The story beginswith a hole in the ground. But not just a hole, of course. It resembles one of those medieval stone staircases that circle up the insides of old keeps, except in this case it descends deep into a loamy patch of ground. Most members of the expedition refer to it as a "tunnel." The expedition's biologist, who also functions as narrator of Jeff VanderMeer's "Annihilation," refers to it as "the tower."
Through it, she, and you, are sucked into Area X, and the three-novel series about it that VanderMeer released over the course of eight months this year: "Annihilation," "Authority,'"and "Acceptance," the latter just out, aka the Southern Reach Trilogy.
Nothing beats being sucked into a story, and prolific speculative fiction author VanderMeer has had plenty of practice. In the Southern Reach books, he has hatched a narrative potent with Gothic chills, tantalizing ideas, contemporary resonances, and cliffhangers and big reveals around nearly every bend. Indeed, the novels serve as prime examples both of how popular narrative often works in the 21st century, and of the problems with that kind of narrative.
If you're at all a fan of spec-fic, literary horror, or compulsive reads in any genre, go ahead and grab a copy of "Annihilation." Just do it. At some point prior to the action of the first novel, an unknown force effectively dropped a nearly impermeable barrier around a large chunk of sparsely populated coastline, walling it off from the world. The Southern Reach, the top-secret agency in charge of keeping secret, containing, and deciphering what it dubbed Area X, has sent a number of expeditions through its only "door" (which is not really a door). Sometimes they come back with nothing. Sometimes they come back traumatized or terminally ill. Sometimes they don't come back.
You will read for many pages before you realize that you haven't been given a tangible description of "the border," as it's called, or where Area X is located. At that point you will realize that you've sort of roughed it out in your own head, and then you will wonder, what does it matter anyway? This will become a familiar sensation.
Spoiling what happens would spoil the fun. Suffice to say that VanderMeer proves adroit at doling out bits of information, touches of character, and endless clues, most of them just scrutable enough to lead you on. "Annihilation"manages to channel both Ballardian technocratic dystopia and Lovecraftian unearthly dread. It invokes both Tarkovsky's "Stalker" and the vintage computer game Myst. It also delivers a grim satire of the modern office. (Coworkers: Can't trust 'em, can't shoot at 'em with an assault rifle.) When you finish it, you will be thrilled at the prospect of proceeding immediately to the next installment.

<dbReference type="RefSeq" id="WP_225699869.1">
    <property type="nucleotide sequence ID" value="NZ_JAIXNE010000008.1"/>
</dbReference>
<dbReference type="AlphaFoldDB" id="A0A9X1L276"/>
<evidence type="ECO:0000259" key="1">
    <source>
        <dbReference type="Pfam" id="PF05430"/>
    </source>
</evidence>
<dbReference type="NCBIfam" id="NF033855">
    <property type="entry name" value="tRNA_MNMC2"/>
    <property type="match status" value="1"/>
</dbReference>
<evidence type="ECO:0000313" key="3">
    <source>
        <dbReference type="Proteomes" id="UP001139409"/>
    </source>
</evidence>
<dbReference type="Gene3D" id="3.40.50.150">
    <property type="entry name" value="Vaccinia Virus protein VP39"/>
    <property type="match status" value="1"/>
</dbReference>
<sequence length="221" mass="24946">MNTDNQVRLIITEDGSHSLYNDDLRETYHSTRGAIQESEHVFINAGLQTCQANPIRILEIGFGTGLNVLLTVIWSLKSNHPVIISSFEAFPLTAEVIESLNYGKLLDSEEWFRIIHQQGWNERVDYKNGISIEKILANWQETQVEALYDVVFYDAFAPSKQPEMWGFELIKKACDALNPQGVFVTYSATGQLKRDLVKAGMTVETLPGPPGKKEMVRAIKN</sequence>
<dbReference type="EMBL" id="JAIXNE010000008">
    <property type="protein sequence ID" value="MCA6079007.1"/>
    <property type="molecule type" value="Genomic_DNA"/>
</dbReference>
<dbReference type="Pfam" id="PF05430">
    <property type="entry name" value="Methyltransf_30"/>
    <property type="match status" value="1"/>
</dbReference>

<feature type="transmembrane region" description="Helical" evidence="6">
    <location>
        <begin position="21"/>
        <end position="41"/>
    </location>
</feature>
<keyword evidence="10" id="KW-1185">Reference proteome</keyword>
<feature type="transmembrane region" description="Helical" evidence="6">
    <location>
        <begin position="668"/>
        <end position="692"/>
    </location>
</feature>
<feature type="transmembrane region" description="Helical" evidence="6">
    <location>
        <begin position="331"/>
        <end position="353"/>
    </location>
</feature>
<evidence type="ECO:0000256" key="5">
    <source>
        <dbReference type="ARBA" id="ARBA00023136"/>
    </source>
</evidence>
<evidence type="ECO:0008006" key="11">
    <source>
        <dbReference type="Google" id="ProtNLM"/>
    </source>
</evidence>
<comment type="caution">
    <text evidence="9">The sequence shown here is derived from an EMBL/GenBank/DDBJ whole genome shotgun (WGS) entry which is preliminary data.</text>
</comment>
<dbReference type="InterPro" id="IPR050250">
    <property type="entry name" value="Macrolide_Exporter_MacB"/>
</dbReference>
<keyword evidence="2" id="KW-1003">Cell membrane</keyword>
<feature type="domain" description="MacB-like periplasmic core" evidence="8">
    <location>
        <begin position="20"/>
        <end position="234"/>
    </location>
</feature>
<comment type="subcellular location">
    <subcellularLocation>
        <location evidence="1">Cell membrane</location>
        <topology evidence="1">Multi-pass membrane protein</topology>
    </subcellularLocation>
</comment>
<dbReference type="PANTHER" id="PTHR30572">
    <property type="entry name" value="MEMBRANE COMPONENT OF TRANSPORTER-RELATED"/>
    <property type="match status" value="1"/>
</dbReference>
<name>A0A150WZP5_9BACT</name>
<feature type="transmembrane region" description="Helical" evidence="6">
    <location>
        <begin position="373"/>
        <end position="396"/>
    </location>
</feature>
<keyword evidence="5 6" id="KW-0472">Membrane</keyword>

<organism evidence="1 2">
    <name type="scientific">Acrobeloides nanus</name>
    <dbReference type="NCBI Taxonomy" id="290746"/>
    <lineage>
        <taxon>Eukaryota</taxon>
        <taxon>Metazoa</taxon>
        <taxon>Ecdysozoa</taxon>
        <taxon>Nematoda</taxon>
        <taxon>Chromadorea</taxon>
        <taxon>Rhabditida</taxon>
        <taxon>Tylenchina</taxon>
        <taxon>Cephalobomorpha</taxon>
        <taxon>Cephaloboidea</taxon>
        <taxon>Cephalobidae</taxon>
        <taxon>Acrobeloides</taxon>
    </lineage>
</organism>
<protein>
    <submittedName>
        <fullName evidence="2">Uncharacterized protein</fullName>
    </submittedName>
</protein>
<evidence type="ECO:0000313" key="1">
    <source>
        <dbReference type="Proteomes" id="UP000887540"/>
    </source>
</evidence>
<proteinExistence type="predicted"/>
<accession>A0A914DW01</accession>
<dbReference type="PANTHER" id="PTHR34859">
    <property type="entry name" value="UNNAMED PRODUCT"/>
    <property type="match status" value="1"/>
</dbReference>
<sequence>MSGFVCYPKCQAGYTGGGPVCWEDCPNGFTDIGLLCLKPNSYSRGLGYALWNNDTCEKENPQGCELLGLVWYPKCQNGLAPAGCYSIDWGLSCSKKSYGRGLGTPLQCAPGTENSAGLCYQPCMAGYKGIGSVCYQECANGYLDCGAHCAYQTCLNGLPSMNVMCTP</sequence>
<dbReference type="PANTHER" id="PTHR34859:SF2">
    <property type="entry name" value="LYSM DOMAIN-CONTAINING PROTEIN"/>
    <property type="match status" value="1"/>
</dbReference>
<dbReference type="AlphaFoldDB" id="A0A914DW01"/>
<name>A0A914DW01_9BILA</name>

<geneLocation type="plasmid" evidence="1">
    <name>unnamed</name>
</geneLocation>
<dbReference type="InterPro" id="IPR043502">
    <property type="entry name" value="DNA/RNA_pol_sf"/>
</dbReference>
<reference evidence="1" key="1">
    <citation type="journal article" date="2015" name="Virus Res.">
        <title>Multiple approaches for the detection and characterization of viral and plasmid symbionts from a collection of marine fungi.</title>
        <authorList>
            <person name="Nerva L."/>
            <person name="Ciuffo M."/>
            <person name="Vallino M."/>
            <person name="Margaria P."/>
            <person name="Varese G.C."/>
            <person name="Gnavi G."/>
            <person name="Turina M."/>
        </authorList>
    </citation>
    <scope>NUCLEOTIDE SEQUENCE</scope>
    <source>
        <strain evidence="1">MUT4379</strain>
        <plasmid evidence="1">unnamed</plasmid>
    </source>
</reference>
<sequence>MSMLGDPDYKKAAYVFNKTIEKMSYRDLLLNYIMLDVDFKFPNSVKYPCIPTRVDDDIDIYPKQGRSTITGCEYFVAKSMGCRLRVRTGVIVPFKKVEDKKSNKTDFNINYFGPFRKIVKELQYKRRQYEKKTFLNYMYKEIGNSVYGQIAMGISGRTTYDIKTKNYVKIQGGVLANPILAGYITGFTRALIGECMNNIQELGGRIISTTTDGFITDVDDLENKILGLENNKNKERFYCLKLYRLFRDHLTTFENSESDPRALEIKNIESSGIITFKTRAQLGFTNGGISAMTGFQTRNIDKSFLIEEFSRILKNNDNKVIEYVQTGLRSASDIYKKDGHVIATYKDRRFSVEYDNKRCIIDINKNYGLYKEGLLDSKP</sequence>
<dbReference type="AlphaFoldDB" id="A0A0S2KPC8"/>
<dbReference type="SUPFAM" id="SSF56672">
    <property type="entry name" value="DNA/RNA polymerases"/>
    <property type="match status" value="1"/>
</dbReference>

The first novel's keep-you-guessing style hooks you, and it also feels eerily familiar. And as you plunge ahead into the subsequent novels, it becomes apparent why. "Authority" shifts from Area X to the Southern Reach complex, and an almost entirely new cast of characters. (VanderMeer's characters are fairly well drawn, but not so much that most of them don't divide into two camps: black-ops middle managers maneuvering in the shadows of conniving superiors and the misinformed dupes that they send into the breach.) The new setting also brings new mysteries, new questions, and new answers. They bring with them red herrings, unsatisfying turns, tedious subplots, and dud reveals.
The tower starts to remind you of another mysterious hole in the ground with a reality-altering secret in its depths. The Southern Reach brings to mind another black-ops bureaucracy beset by conspiracy and backbiting. The Southern Reach trilogy shares its addictive mix of "what happened next" and "what the hell" with "Lost," with "The X-Files" "mythology" episodes, and what seems like half of today's series television and other serial fictions. It also shares their ultimate disappointments.
Ever since Laura Palmer turned up dead, a certain subset of popular storytellers has let their imaginations run wild and used the uncanny to paper over the gaps in logic. When you don't know where all the twists are taking, it can be intoxicating. When you weary of twists and start to long for catharsis, closure, an end of some kind, you tend to get a damp-squib version formed from whatever loose ends still dangle. There is no satisfactory answer because there is no answer.
The sinister office politics glide forward on narrative momentum carried over from the first novel. "Acceptance" coasts to stasis as it strays from the central plotline to illuminate dim corners of the Area X saga, including flashbacks and quality time with several characters who are not among those you're most eager to get to know better.
Even the prose, polished and efficiently transparent throughout, seems to degenerate in the final book.
As they headed inland, the larger things fell away, revealing the indelible: the dark line of a marsh hawk flying low over the water, the delicate fractures in the water where a water moccasin swam, the strangely satisfying long grass that cascaded like hair from the ground.
The above, from a preview edition of "Acceptance," may be evidence of VanderMeer abandoning effortlessness to mimic and convey the unglued realities of Area X. It reads more like bad writing.
Hypnotism plays a role in the story, and by the time "Acceptance" ends, you feel your frustration ebbing almost as if by sub-rosa suggestion. You assemble in your own head whatever sense there is to make, and what else does it matter anyway? If you find yourself sucked into "Annihilation" and manage to stop there, you'll enjoy one of the singular reading pleasures of the year. If you continue, you may not like what you find. But can you resist finding out what's at the bottom of the hole in the ground?